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exclusive safaris in botswana

Botswana is famous for being one of the most wonderful safari destinations!

Chobe National Park, in northern Botswana, has one of the largest concentrations of game in Africa… and is best known for its spectacular elephant population.

The Okavango Delta has the most pristine ecosystem one can possibly imagine… and there is nothing that can compare to the blissful feeling of drifting in a mokoro (dug out canoe) along the waterways of the Delta!

Botswana is most famous for it being one of the most wonderful safari destinations in Africa. The Chobe National Park is teeming with Elephants. The Okavango Delta has the most pristine ecosystem one can possibly imagine.

You’ll find that a Botswana safari experience is an unashamedly upmarket one. Operating according to a ‘high-cost, low impact’ strategy has paid off: not only is Botswana markedly free from crowds and over-development, but the safari experience extends to more than just the wildlife…

Safaris in Botswana tend to be small, exclusive affairs. One generally flies directly into some of Africa’s finest lodges, situated in outstanding, wild and secluded locations. Imagine candle-lit silver service dinners, private viewing platforms and a butler service, all surrounded by hundreds – no, thousands – of square miles of trackless wilderness…

It’s all possible on a Botswana safari!

okavango delta

The Okavango Delta is a large inland swamp, formed where the Okavango River reaches a tectonic trough in the central part of the Kalahari. All the water reaching the Delta is ultimately evaporated and transpired, and does not flow into any sea or ocean.

The Okavango is produced by seasonal flooding. The Okavango River drains the summer (January – February) rainfall from the Angola highlands and the surge flows 1,200 kilometres in approximately one month. The waters then spread over the 250 km by 150 km area of the delta over the next four months (March – June). The flood peaks between June and August, during Botswana’s dry winter months, when the delta swells to three times its permanent size, attracting animals from kilometres around and creating one of Africa’s greatest concentrations of wildlife.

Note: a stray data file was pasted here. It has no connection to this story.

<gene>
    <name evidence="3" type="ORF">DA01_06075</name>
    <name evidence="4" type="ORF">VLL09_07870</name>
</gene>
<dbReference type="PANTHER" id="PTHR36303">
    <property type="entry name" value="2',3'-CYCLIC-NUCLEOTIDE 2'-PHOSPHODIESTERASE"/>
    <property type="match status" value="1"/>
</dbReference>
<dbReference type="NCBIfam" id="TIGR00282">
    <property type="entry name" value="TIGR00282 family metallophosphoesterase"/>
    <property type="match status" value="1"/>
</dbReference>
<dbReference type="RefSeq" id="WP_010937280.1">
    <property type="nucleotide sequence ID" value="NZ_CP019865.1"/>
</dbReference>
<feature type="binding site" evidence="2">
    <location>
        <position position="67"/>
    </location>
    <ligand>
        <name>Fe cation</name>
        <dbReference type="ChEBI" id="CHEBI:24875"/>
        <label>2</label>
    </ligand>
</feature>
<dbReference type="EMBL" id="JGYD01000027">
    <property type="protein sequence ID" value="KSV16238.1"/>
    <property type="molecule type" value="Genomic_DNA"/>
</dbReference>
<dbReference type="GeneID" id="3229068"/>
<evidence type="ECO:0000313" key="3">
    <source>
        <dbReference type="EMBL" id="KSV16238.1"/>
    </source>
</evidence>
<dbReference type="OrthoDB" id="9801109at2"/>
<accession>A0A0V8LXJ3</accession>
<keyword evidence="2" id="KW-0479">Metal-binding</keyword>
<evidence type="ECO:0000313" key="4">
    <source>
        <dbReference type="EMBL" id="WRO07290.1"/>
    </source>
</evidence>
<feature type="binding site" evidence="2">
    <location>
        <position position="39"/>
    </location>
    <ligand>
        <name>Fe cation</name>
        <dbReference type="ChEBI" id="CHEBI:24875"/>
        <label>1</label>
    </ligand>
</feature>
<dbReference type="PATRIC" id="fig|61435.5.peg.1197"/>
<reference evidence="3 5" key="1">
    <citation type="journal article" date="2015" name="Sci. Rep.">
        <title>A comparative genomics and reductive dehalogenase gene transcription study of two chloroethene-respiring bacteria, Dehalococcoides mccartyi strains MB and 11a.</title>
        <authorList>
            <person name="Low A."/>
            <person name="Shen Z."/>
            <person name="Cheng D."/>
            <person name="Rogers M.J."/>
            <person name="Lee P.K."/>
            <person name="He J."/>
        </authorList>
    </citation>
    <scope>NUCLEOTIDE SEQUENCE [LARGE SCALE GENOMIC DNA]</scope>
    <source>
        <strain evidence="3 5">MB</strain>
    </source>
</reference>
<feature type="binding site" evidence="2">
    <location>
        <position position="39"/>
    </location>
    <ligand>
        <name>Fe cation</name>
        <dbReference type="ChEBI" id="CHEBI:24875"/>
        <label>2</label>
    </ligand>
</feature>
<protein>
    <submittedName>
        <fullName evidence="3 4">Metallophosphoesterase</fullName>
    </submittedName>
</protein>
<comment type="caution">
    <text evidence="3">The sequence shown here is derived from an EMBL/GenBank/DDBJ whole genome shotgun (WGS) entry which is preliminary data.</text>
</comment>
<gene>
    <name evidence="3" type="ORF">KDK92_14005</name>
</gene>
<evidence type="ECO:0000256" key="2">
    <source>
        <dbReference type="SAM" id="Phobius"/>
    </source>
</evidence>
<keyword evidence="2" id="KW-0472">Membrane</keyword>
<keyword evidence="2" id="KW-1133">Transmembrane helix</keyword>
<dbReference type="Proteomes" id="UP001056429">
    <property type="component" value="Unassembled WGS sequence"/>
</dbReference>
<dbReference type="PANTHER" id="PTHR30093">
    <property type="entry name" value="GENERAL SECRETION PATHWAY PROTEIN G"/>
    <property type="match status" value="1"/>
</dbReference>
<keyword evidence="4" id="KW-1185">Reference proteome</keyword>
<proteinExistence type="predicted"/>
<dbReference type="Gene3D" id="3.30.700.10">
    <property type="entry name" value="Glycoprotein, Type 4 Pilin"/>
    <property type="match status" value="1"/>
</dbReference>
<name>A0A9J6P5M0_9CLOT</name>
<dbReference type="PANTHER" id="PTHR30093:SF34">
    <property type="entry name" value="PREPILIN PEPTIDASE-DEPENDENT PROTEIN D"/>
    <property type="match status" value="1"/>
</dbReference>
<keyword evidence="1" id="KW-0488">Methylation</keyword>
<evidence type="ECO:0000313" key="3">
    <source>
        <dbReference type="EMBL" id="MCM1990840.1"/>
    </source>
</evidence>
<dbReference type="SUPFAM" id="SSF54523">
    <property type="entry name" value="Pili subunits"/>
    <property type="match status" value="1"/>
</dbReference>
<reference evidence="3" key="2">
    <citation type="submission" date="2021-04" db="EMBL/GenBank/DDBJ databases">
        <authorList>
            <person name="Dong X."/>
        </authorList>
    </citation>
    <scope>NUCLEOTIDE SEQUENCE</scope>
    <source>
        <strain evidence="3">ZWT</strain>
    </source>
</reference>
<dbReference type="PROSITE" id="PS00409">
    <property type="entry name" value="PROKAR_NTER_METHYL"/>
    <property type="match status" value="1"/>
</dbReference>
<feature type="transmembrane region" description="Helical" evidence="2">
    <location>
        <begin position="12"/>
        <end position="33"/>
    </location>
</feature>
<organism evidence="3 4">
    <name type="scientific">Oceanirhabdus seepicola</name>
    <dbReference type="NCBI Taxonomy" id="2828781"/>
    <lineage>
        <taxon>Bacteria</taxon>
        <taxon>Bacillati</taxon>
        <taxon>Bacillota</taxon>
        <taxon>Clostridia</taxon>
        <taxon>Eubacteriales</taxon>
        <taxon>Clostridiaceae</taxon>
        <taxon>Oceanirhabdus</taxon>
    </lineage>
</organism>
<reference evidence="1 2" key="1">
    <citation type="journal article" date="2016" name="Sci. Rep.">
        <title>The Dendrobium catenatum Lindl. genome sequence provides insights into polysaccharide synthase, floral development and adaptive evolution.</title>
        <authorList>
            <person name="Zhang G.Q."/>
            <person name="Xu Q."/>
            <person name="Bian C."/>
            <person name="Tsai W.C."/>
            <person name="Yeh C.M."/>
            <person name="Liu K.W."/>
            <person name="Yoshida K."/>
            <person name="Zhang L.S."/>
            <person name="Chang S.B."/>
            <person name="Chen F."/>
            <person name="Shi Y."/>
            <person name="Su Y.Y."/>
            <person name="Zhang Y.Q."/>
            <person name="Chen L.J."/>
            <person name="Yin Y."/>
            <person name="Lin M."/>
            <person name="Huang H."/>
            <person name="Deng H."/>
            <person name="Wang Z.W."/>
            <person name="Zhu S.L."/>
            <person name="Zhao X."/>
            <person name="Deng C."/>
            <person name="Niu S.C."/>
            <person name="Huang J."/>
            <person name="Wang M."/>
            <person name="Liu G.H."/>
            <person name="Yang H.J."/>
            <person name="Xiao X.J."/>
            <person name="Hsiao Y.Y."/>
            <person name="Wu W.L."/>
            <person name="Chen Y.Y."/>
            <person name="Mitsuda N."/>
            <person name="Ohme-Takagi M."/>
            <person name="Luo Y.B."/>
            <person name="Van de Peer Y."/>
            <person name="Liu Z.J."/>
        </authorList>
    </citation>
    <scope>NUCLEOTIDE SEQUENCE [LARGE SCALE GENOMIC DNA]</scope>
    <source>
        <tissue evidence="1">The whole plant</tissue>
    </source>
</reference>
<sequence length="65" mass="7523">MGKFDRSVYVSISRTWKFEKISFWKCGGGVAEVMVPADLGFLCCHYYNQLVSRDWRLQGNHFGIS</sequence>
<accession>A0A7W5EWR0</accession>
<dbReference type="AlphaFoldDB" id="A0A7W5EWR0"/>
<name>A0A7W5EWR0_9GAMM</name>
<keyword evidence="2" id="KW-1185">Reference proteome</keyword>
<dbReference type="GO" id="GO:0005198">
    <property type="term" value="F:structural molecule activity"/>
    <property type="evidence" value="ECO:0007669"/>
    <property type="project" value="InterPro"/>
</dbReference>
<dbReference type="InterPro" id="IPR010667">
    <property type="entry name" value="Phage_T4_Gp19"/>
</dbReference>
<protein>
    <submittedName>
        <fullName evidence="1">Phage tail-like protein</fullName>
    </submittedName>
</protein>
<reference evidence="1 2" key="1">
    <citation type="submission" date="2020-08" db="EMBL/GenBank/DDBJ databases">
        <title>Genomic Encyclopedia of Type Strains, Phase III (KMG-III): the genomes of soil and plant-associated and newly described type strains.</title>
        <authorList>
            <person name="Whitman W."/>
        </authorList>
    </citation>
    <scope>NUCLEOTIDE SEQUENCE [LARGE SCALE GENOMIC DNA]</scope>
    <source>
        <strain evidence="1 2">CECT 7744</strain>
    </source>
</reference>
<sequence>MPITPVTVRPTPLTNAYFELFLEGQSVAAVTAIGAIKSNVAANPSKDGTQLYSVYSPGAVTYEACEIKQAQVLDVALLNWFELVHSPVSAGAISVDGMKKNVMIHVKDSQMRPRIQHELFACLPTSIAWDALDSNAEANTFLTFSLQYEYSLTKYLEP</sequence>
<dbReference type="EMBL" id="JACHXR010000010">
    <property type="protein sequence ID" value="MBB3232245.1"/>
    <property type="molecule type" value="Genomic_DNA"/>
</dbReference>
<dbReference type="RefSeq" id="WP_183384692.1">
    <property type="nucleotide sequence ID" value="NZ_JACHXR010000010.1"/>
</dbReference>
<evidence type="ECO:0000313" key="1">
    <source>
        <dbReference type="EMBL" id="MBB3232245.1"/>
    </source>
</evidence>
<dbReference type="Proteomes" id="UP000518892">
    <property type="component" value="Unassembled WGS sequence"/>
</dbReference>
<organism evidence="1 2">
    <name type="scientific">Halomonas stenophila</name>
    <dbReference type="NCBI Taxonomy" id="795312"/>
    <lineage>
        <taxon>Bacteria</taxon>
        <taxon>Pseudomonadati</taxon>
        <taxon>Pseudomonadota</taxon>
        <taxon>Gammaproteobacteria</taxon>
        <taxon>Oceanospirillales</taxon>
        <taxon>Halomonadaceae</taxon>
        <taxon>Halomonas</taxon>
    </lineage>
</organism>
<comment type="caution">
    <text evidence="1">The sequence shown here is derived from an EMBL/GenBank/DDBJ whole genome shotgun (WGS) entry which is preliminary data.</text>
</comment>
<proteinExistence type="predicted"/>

This statistical significance helped the Okavango Delta secure a position as one of the Seven Natural Wonders of Africa.

There is nothing that can compare to the blissful feeling of drifting in a mokoro (dug out canoe) along the waterways of the Delta. The silence is all consuming and the pristine beauty is breathtaking. One is emerged with nature in the most magical way.

chobe national park

Covering approximately 11,700 square kilometers, Chobe is home to an astounding diversity of wildlife, making it a haven for nature enthusiasts and wildlife photographers.

One of the park’s highlights is its vast elephant population, which is one of the largest in Africa. Witness these majestic creatures up close as they gather around the Chobe River for a refreshing drink and playful water activities!